A potential complication of abdominal aortic aneurysm [AAA] is rupture, which can cause exsanguinating hemorrhage, and if it involves its branches, can lead to severe visceral ischemia and damage. AAA arises secondary to degeneration of the media, with atherosclerotic damage as the most common cause. Systemic diseases such as Marfan’s, Ehler Danlos and collagen vascular diseases may also be complicated by aneurysms. The inflammatory damage causes loss of structural integrity of the aorta leading to luminal dilatation. Co-morbid states of advanced age, obesity, smoking and uncontrolled hypertension contribute to the damage. AAA is described as suprarenal or infrarenal as the management depends on the location.
Transabdominal ultrasound with color Doppler serves as an effective screening modality for the detection of AAA. Ultrasound is usually the initial modality used as most of these patients with AAA are asymptomatic or may present with vague pain in the abdomen. A fusiform or saccular dilatation of the aorta is demonstrated in patients with AAA. Aortic diameter that is 1.5 times larger than the normal aorta is considered aneurismal [about 3 cm for infrarenal aorta]. With ultrasound, periodic monitoring of the uncomplicated cases to assess its caliber, identification of patients for surgery and follow up of operated cases of AAA with endovascular stents placed can be easily carried out.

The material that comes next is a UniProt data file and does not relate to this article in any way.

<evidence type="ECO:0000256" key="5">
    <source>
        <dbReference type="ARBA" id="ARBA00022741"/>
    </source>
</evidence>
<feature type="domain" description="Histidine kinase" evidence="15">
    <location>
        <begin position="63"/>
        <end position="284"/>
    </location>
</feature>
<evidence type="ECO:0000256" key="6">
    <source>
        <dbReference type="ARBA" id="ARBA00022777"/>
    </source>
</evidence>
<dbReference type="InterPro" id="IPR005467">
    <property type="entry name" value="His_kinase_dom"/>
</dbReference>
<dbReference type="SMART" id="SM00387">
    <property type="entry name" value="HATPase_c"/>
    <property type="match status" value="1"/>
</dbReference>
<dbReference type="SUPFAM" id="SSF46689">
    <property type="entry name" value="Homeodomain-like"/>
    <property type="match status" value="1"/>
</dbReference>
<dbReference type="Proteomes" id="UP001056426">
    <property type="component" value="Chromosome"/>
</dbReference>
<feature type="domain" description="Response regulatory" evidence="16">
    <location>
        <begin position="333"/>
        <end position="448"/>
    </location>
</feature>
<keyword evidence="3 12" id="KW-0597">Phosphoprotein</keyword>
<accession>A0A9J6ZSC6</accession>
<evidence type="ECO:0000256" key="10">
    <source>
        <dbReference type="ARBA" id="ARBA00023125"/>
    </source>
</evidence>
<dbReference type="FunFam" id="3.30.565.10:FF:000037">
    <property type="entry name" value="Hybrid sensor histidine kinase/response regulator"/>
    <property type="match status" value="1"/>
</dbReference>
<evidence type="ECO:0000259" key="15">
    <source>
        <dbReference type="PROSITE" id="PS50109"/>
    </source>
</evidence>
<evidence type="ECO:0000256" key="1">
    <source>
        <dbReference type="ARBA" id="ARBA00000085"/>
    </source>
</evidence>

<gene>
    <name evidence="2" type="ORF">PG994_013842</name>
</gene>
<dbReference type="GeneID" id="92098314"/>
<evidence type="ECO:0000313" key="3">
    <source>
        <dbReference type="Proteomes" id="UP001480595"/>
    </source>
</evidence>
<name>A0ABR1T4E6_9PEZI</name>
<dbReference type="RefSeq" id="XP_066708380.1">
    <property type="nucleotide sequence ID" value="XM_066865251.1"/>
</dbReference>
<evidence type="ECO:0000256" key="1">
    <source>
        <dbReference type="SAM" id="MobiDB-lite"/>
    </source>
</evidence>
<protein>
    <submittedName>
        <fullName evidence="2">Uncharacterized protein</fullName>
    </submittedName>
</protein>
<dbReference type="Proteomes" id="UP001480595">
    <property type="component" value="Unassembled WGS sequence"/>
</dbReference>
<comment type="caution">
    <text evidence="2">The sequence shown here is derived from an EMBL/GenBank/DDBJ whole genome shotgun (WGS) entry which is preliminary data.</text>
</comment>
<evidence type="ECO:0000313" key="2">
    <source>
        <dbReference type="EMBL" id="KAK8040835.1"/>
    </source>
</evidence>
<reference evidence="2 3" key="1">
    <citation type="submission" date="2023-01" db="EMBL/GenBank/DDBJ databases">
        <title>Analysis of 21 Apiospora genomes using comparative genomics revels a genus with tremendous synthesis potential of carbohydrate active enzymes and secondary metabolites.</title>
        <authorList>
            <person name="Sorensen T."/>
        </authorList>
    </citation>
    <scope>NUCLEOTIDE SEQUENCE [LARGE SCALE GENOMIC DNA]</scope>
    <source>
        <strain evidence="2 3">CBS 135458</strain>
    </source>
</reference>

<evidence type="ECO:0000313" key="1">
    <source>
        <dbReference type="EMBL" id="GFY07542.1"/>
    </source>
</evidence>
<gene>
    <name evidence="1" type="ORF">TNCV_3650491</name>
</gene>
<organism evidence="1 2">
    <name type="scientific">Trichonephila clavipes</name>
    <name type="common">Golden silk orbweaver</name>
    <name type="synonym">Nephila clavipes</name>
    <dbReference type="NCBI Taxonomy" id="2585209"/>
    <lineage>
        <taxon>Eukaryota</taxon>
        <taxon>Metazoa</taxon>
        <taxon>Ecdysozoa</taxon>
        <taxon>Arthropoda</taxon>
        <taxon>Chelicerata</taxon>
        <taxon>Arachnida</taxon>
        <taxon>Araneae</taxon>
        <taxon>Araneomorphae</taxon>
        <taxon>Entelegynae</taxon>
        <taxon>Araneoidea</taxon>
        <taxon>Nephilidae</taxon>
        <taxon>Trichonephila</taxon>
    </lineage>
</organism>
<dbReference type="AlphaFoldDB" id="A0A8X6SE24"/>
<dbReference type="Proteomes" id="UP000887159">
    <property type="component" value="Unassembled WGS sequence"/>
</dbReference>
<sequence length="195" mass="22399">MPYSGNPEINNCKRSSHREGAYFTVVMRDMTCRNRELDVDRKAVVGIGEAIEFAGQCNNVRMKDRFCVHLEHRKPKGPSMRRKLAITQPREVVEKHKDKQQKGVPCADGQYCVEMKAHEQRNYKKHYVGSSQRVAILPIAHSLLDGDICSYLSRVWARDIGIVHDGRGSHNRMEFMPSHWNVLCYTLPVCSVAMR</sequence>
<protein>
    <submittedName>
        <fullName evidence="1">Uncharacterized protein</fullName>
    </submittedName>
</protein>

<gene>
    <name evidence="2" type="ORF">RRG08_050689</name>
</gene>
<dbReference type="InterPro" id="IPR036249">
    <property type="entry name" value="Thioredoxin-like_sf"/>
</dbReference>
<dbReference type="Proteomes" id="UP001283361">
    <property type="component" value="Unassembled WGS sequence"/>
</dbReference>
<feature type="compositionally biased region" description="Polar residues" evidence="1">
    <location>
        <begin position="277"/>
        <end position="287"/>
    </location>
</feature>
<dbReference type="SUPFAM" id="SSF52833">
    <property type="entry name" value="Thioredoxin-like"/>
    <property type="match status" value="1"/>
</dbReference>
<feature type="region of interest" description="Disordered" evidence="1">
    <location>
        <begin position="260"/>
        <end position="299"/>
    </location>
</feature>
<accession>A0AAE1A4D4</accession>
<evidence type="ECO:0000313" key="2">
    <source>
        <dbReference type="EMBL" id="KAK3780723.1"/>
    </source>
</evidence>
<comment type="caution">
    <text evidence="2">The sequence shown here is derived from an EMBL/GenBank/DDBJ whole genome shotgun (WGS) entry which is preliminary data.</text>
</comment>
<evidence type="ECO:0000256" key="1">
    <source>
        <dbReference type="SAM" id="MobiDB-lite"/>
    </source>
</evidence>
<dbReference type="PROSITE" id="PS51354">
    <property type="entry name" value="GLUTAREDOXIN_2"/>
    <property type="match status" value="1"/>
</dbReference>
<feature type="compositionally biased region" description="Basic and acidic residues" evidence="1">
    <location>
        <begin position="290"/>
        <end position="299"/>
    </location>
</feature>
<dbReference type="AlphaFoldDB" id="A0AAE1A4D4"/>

Ultrasound most often demonstrates the aortic diameter, the site and extent of involvement, calcifications, presence of thrombus and may reveal involvement of the visceral vessels including the renals and iliacs, depending on the degree of visualization in the patient. Non-visualization of a part of the aortic segment due to technical factors is a major drawback of this exam.
A rapid increase in size of the aneurysm is considered evidence of an increased risk of rupture. Thrombosis of the aneurysm is a known complication and recent studies suggest that the rapid growth of thrombus over a period of time may be a better indicator of the risk of rupture of AAA than the aortic diameter. Most surgeons consider an aneurysm measurement of 5.5 cm or more as an indication for surgery, depending on the clinical status of the patient. Smaller aneurysms ranging from 3-5 cm are most often followed up by ultrasound to monitor for any increase in width or for the development of complications.
Rupture of the aneurysm may not be easily diagnosed by ultrasound, and requires other imaging modalities, usually CT. In an extremely unstable patient presenting with shock due to the rupture of AAA, bedside ultrasound with color Doppler may be the only modality available to demonstrate these aneurysms. A hematoma may be seen as a hypoechoic or anechoic area surrounding the aorta. Free complex fluid suggestive of intra or retroperitoneal bleed may also be seen. A recent study by Blaivas, et al demonstrated that in at least 8% of non-fasting patients, the aorta was not visualized in its entirety on bedside ultrasound. So, if a rupture is suspected and the ultrasound fails to reveal the pathology, further diagnostic studies are definitely indicated.
Endovascular repairs are now being increasingly offered as a form of treatment for these aneurysms. Intravascular ultrasound using an intracardiac probe is emerging as the technique that depicts the anatomy of the aorta as well as details of the area of stent placement. The other modalities that accurately demonstrate abdominal aortic aneurysms are helical/ multidetector CT angiography, MR angiography and DSA.